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Why Internet Explorer Is a Developer’s Worst Nightmare

Brandon

May 6, 2014
Brandon

I start off this article begging all Internet Explorer users to please—PLEASE —stop using all versions of Internet Explorer. For users, IE is terrible.. (Don’t believe me? Read these data and statistics.) But, for a Web developer, it’s a nightmare.

One main focus of all Web developers is to make their websites look and function consistently across Web browsers. It sounds simple and would be, if IE would cooperate like other browsers.

The problem with IE starts with its layout engine, Trident. Trident has been the engine used in Internet Explorer since its inception in October 1997. Since that time, the engine has gone through a number of updates and changes, but, with each update, it has often lagged behind other browsers in its support of modern Web standards.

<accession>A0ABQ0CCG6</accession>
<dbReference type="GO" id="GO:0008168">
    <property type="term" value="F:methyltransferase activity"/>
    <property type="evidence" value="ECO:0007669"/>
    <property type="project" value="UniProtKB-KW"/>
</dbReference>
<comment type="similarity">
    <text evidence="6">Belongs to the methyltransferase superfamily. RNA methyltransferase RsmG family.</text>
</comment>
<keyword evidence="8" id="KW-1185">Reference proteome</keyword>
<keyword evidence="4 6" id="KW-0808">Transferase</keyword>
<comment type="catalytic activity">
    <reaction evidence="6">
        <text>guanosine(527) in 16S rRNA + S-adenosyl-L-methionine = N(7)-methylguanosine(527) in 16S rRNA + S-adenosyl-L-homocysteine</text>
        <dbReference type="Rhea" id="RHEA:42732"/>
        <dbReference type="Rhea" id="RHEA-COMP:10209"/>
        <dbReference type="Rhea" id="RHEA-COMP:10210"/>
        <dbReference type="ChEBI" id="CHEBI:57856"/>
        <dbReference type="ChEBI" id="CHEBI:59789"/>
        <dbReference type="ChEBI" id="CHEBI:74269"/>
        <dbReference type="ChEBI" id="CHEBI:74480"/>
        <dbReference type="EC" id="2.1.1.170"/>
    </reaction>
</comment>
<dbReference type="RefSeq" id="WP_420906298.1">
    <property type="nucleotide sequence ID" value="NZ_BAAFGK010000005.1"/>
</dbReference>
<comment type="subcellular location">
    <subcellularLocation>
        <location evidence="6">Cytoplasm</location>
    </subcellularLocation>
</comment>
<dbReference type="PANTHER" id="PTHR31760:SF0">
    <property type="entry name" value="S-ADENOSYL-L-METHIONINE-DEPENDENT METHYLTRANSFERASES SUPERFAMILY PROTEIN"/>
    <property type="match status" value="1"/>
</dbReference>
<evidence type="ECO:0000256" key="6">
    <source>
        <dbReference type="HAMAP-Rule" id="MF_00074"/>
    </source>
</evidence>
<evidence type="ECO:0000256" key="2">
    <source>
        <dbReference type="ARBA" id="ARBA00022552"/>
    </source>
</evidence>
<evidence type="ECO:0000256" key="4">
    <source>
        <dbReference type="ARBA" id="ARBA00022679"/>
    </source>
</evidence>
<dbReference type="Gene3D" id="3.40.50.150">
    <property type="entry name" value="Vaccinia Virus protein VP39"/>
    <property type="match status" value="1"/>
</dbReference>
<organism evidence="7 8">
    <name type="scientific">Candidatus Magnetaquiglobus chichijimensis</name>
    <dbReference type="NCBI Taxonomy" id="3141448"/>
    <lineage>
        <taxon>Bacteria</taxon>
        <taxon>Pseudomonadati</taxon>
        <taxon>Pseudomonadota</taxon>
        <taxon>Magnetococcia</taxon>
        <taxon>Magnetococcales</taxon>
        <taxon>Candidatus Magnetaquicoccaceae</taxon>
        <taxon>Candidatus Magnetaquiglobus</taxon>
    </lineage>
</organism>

This causes Web developers to create “hacks” or alternative methods to get their Web pages to look the same throughout each version of IE. Since each version of IE has added new support, using the same technique in IE7 may not work in IE6, or may give you a totally different effect in IE8. That means developers have to style their sites multiple times—just for these versions of IE. This eats away at developers’ time, as well as their clients’ wallets.

Internet Explorer may seem like an innocent and simple way to view websites, but it has continuously proven itself to be several steps behind other browsers. Add to that IE’s history of major security breaches, and there is simply no reason to use it. In fact, you should avoid it. As a Web developer (and a fellow human being), I beg you.